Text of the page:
Directions for Use

The patient swallows ten (10) Transit-Pellets™ radiopaque markers for six consecutive days. On day seven an abdominal radiograph is taken. The interval between the first marker intake and the X-ray must be six days (approx. 144 hours). By dividing the particle dose on day six, by taking five (5) markers in the morning * and five (5) markers in the evening **, it is also possible to measure rapid transit time from the radiograph.

The principle for the execution of colonic transit test with Transit-Pelletsmethod™ and Transit-Pellets™ radiopaque markers

Times specified above are examples only.
The radiology examination should be scheduled 12 hours after the evening dose day six.

Rod-shaped radiopaque markers day six

The markers on day six have a different shape. If correctly taken, these markers should be located mainly proximal to the ring markers in the colon. If transit is slow, these markers are located in caecum ascending colon and help to delineate this segment. The rod-shaped markers can also provide important information in case of rapid transit.

Abdominal radiograph day seven

Radiology examinations should be scheduled at a time that conforms to the time of the last marker intake, i.e. 12 hours after the last dose was ingested on day six, which is prerequisite for an accurate measurement of colonic transit time with Transit-Pelletsmethod™. The number of retained markers and their location in the colon, colonic transit time of each patient is calculated and compared to reference values (Reading the Results). Note that all markers, regardless of shape, contribute to the final value.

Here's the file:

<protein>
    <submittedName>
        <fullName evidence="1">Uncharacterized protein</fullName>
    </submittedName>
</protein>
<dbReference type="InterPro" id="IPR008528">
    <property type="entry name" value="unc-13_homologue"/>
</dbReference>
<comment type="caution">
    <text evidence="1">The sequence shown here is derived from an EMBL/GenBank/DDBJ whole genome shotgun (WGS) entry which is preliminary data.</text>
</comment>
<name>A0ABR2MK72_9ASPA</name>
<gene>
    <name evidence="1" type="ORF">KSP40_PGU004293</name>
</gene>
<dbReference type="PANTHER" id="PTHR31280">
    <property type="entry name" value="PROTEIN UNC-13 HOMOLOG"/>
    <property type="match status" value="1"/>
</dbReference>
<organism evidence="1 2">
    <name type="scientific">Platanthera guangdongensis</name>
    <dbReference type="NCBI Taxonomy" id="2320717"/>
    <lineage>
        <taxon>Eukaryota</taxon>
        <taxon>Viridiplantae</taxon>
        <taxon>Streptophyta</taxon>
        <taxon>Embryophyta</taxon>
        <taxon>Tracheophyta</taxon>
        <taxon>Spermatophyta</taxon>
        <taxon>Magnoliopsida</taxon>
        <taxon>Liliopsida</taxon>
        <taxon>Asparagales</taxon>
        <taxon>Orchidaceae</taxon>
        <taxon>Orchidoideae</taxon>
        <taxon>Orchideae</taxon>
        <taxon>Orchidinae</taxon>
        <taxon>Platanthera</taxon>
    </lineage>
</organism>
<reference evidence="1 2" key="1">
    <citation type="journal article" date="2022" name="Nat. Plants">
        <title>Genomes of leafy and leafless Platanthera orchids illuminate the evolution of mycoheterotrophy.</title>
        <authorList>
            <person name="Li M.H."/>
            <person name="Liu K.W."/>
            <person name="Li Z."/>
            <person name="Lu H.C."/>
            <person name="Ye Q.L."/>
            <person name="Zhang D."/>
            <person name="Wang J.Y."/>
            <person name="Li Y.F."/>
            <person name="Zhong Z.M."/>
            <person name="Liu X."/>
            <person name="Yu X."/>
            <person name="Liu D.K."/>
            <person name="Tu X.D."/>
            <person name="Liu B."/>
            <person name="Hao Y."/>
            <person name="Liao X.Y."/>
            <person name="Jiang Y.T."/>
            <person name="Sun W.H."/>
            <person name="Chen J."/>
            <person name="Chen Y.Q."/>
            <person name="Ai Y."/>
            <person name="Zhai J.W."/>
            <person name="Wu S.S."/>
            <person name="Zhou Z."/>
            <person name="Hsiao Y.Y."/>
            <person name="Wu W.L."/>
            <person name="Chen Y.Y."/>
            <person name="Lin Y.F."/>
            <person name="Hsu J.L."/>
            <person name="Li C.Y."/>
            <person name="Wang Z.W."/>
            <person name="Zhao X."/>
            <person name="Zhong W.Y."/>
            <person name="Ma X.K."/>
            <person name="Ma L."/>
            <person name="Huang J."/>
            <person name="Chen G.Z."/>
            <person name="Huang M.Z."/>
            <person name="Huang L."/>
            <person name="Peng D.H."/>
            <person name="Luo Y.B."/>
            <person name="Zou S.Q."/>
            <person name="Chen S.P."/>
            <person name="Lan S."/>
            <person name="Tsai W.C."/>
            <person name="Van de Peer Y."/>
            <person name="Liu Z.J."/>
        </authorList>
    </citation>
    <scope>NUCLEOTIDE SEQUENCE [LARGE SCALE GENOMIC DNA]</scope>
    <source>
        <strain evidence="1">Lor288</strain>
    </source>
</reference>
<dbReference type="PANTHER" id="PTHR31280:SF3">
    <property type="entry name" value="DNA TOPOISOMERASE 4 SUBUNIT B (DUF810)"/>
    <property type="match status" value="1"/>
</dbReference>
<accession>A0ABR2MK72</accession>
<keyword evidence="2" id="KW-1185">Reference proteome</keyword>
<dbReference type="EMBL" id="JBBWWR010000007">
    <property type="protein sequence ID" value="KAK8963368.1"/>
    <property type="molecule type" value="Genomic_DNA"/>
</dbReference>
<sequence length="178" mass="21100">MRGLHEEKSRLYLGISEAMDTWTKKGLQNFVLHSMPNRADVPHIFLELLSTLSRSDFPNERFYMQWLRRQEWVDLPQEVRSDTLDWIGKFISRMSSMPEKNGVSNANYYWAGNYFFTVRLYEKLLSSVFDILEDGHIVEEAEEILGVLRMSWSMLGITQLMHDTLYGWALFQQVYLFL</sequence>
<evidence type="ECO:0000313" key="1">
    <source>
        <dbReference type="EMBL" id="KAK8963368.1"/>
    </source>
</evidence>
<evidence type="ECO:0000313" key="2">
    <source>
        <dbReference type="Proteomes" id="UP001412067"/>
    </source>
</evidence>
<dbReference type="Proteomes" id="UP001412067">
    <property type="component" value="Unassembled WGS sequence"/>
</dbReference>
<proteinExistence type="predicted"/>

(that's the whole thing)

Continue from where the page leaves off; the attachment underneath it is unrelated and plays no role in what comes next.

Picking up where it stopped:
Upper reference values in days (percentile 95) for segmental colonic transit time in adult men and women with the Transit-Pelletsmethod™ (Abrahamsson et al 1988). The total OATT values are based on measurements in 114 adult women and 85 adult men.

Transit-Pellets™ GI Monitoring System

The radiologist or any designated staff count the number of ring- and rod-shaped markers and look at how the markers are spread across the colon. Occasionally markers may be observed in the ilium. If that’s the case, those markers should be included in the total number of markers.

  • Register the result from the patient’s X-ray in Transit-Pellets™ GI Monitoring System
  • The system computes, consolidates and compare the patient’s values with reference values
  • The system generates a detailed report and reliable statistics of the current view
  • Customize and create a PDF-file for printing or saving in the medical report
  • The report and graph provides a good basis for continued treatment and contribute to a good and stimulating dialogue between physician and patient

Application of the result

  • Inform the patient!
  • Delayed transit → Intensified obstipation treatment
  • Slow transit in sigmoid colon-rectum → Investigate possible Outlet obstruction
  • Feeling of severe constipation but normal transit → Irritable Bowel Syndrome (IBS)?
  • Chronic diarrhoea and rapid transit in distal colon → Bile acid diarrhoea?

For further information, please see Clinical Instruction for Use.